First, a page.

- Dayton.com staff
Perhaps the best way to experience nature’s beauty and appreciate our natural resources in the Dayton area is through our robust networks of parks.
Beyond the recreation and connection with nature they offer, they’re also key to some of the region’s top investments in conservation, reforestation and preserving and protecting wildlife.
Here’s a quick guide to some of the Dayton region’s top parks that offer a personal connection with nature.
Location: 955 Aullwood Road, Englewood
Description: Famous garden, mature forest, native trees, plants and wildlife. Paths for walking through gardens, woods and a prairie that is home to birds and other wildlife. Great place for nature study, birding, relaxing and observing butterflies. Don’t miss the burr oak tree with the 1913 flood watermark and a twin sycamore aged when Christopher Columbus discovered America in 1492.
Location: 7800 E. Shull Road, Dayton
Description: Large, open grasslands, ponds and wetlands, a 14-acre lake and two forest tracts. More than 7.5 miles of wooded trails for walking, hiking and cross-country skiing. Fishing, plus more than 6 miles of trails at the Carriage Hill MetroPark Riding Center. Blacksmith shop, woodshop, historic house and bank barn. Historic breeds of farm animals also bring the past to life. Daily demonstrations and tours provided.
Location: 6733 Springboro Pike, Dayton
Description: Features include a dozen specialty gardens, including a Butterfly House with native butterflies and moths and a composting exhibit. Conservation Corner includes two ponds, a prairie, and area for viewing birds, wildlife. About 2.5 miles of trails through woodlands and meadows. Paved paths provide another mile of walking through the cultivated gardens. Mature woodlots, dense cedar glades, planted tall-grass prairie and created wetlands. Don’t miss the Tree Tower that rises 46 feet high to offer an incredible view.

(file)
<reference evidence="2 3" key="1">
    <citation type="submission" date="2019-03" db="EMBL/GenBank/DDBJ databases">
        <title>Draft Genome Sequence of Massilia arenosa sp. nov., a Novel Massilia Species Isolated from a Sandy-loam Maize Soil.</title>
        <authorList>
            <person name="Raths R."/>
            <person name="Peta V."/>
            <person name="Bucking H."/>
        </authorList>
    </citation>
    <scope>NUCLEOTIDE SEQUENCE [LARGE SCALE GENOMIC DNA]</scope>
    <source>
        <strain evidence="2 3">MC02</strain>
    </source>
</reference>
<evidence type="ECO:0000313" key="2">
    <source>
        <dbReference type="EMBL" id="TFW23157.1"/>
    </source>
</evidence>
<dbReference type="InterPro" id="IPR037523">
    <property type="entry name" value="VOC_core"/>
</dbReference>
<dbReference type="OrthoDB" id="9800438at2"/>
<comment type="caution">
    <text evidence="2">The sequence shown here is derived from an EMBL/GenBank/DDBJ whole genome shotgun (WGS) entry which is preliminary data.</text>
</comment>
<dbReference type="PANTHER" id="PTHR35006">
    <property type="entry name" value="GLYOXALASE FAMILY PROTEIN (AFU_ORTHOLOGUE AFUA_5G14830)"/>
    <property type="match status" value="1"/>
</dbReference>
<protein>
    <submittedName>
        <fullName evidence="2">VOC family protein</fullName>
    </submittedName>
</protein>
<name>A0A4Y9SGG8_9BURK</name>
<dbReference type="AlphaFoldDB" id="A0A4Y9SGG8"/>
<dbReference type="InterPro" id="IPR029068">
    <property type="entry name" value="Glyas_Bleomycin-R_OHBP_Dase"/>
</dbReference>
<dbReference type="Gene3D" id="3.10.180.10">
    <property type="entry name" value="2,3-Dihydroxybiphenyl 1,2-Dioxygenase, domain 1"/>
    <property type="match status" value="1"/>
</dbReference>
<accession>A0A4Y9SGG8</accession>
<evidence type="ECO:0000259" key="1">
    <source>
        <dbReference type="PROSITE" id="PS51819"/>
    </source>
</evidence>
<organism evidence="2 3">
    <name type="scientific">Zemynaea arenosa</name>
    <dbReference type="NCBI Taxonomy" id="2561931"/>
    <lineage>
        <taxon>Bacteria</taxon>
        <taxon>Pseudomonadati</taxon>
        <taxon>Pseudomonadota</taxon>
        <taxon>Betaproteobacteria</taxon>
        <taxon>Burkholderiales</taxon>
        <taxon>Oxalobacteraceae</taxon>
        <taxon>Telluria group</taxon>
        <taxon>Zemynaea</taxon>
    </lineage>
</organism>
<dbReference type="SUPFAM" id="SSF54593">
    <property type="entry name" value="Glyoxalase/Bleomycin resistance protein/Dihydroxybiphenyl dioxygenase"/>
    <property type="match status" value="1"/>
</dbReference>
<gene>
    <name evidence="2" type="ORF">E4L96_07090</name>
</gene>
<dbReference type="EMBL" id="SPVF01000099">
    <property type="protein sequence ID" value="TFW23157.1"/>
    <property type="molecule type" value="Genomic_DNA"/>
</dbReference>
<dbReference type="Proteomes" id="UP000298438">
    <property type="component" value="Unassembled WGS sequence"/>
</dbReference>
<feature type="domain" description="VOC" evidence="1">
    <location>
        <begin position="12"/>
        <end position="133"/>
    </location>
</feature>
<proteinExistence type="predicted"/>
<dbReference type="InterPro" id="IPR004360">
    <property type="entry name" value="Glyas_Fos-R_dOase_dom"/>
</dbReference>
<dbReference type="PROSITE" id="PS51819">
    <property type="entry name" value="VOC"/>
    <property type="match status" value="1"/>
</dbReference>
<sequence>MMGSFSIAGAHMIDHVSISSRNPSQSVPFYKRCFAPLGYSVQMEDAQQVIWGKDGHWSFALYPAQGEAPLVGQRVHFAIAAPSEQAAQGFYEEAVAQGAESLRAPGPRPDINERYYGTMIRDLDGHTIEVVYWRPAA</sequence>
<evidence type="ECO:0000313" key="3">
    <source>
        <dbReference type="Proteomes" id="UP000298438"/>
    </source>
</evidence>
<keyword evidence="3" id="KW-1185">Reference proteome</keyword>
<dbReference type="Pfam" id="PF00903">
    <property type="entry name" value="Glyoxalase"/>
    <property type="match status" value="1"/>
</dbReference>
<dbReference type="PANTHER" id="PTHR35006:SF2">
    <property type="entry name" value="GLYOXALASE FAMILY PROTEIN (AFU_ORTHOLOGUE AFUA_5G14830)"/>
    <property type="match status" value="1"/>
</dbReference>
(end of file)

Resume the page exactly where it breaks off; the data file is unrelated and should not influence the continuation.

Location: 510 Webster St., Dayton
Description: Located at the junction of the Mad River and the Great Miami River with wonderful views of the City of Dayton. A variety of migratory and resident birds can be seen there. The Great Miami Recreation Trail runs through the park. The park has a bronze statue of Wilbur and Orville Wright as a fixture along the trail and an aviation timeline exhibit. The park also has a monument — Dayton Peace Accord — that symbolizes the agreement for peace between Bosnia and Herzegovina struck in Dayton on Nov. 21, 1995.
Location: 1385 Harshman Road, Dayton